Video Coverage

VGSmart’s Joe Lieberman on the successful marketing of video games, having your game stick out and getting the attention your game deserves

December 4, 2012 — by Brian Anthony Thornton

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Video Coverage

VGSmart’s Joe Lieberman on the successful marketing of video games, having your game stick out and getting the attention your game deserves

December 4, 2012 — by Brian Anthony Thornton


Once a platform has been chosen and content has been created, an independent designer needs a way to market their product. If no one sees it, no one plays it. That’s where Joe Lieberman of VGSmart comes in. We sat down with the self-proclaimed Superhero and Public Relations Monkey for a chat about what it took to get him where he is today, and a few bits of advice for those searching for success in the industry. Lieberman recently helped Yellow Monkey Studios with their promotion of Huebrix.





Where it all begins… Ex-Renaissance Fair Performer and Juggler. I stopped performing when I founded my company due to lack of time.

What made you decide to enter this segment of the industry?




So during my sophomore year of college, I failed out of Calculus II, and that’s kind of where it all began for me. I failed and I ended up talking to the senior producer of Star Wars Galaxies. He said, “The game industry needs good business people who understand games.” I guess you could say I ran with that. For a while, I did pro bono work for a company called Dragonclaw Studios. They’re not around anymore. I took that time to build up my contacts so by the time I graduated college, I knew enough people in the industry that I never had to seek a job from someone else. I could do my own thing. I focused entirely on helping small studios because I believed in what they were doing, and since no one else was focusing on them, I didn’t really have any competition. And to be honest with you, there still really isn’t any competition. It’s a growth industry, I guess.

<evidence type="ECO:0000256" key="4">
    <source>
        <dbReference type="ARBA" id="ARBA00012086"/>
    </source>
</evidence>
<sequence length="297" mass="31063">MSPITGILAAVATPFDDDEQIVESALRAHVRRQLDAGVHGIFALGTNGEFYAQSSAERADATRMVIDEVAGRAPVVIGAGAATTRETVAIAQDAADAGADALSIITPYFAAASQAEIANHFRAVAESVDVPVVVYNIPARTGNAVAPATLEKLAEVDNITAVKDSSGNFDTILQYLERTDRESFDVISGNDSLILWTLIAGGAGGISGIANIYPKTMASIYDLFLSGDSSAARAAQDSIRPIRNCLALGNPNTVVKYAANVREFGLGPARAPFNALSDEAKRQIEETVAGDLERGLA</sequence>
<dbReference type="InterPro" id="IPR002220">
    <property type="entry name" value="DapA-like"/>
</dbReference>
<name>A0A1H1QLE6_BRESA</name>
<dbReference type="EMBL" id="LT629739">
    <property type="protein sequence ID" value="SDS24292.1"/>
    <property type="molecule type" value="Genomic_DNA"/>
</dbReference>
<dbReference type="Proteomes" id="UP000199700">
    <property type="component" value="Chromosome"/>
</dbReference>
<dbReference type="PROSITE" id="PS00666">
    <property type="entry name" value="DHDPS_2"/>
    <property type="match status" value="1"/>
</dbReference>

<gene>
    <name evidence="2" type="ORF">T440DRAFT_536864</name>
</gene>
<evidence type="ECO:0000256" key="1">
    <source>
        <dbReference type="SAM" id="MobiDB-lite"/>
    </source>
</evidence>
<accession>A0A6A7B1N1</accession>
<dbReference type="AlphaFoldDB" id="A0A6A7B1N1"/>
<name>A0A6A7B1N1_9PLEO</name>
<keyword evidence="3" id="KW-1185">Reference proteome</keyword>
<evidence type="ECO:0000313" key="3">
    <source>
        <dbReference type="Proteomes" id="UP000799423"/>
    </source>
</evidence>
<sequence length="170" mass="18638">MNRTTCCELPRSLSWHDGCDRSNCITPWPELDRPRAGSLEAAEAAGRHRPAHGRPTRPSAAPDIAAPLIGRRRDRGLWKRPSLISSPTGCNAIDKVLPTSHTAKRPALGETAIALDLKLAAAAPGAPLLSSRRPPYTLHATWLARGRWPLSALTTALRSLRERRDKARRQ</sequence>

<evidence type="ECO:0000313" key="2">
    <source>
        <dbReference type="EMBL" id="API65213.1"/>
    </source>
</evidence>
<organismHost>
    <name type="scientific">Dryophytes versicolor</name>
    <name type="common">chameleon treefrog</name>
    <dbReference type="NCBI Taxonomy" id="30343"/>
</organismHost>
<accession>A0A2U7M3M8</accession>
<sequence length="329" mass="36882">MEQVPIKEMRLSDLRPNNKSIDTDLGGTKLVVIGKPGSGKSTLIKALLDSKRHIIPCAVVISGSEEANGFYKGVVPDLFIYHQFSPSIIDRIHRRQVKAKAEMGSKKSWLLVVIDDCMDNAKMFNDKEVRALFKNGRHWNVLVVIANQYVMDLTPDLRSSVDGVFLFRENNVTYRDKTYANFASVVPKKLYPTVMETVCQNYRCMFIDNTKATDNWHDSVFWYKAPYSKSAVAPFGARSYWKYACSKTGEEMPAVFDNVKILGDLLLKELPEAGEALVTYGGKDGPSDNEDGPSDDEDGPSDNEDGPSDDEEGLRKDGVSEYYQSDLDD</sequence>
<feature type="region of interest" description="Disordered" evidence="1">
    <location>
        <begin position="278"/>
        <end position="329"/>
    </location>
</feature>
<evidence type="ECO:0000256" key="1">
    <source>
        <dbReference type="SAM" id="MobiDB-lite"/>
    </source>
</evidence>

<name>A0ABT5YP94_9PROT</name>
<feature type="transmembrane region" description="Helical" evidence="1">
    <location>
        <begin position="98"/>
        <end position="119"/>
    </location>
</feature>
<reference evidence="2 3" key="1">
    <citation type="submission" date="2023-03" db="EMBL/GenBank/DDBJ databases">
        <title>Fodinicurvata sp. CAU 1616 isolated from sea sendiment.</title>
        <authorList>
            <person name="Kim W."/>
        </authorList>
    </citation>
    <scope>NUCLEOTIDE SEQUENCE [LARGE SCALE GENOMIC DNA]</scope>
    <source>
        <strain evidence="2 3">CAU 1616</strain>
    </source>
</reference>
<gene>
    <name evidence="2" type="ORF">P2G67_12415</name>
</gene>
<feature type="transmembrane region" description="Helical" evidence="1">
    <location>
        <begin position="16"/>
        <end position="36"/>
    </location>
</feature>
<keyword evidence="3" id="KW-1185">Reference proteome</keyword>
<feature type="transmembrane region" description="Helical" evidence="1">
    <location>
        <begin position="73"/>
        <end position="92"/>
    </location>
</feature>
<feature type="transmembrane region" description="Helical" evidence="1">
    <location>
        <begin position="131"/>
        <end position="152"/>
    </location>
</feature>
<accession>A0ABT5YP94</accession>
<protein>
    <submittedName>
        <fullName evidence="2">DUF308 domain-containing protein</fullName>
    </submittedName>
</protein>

I focused entirely on helping small studios because I believed in what they were doing, and since no one else was focusing on them, I didn’t really have any competition.

Now, indie studios typically can’t afford a large scale public relations machine. That costs tens of thousands of dollars a month. They just don’t have the budget for it. My methodology is that I do the majority of the marketing a large company would do pretty quickly, and I make up in volume what I lack in individual client income. I have worked with over a hundred different studios on games, though.

What pushes a title ahead of the pack in this crowded market of ours? What makes one game a hit and another a miss?




The cop out answer is “It’s going to vary depending on the game.” And to some degree that holds true. But I think what makes a game an actual success is really how much you can energize your users to get out there and be proponents of your product. And doing that in the indie game space really comes down to an innovative drill down. We can take a look at a successful product — Minecraft for example — that took the idea of exploring a sandbox, and they drilled it down to essentially a crafting system of exploring and putting things together Lego style. Not just in the building aspect, but in the blocks themselves. They drilled it down to such a fine level that it gave someone an easy thing to tell someone else about. You can take that approach with a lot of successful indie games. How about Spiderweb Software? For the last sixteen years, they’ve done robust storytelling. Each game they make is somewhere between 130,000 and 180,000 words. You can imagine the immense amount of detail that goes into every game they make. It’s what their users like, and it arms them with talking points.

From 2006-2011, I was a part of, in some way, the Aveyond Series by Amaranth Games, which pioneered bringing JRPG style games to casual audiences. In 2012, we’ll be working together on a new, secret, project. www.amaranthia.com

Any final words for people trying to make it in the industry as a successful designer?




The key to success is to fail and then understand what the hell went wrong and fix it next time.

Fail. The best thing you can do when starting out is to make something and fail. I mean, obviously, if you knock it out of the park on your first attempt, well then good for you. The majority of people don’t. It’s okay. The key to success is to fail and then understand what the hell went wrong and fix it next time. It takes years of failures sometimes. But don’t give up. The end is worth every step of the journey.







Joe Lieberman was an advisor for Casual Connect Seattle 2012. He help put together a great selection of speakers. To hear from those speakers you can go the the Casual Connect channel on YouTube or see them on the Casual Connect webpage.




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Brian Anthony Thornton

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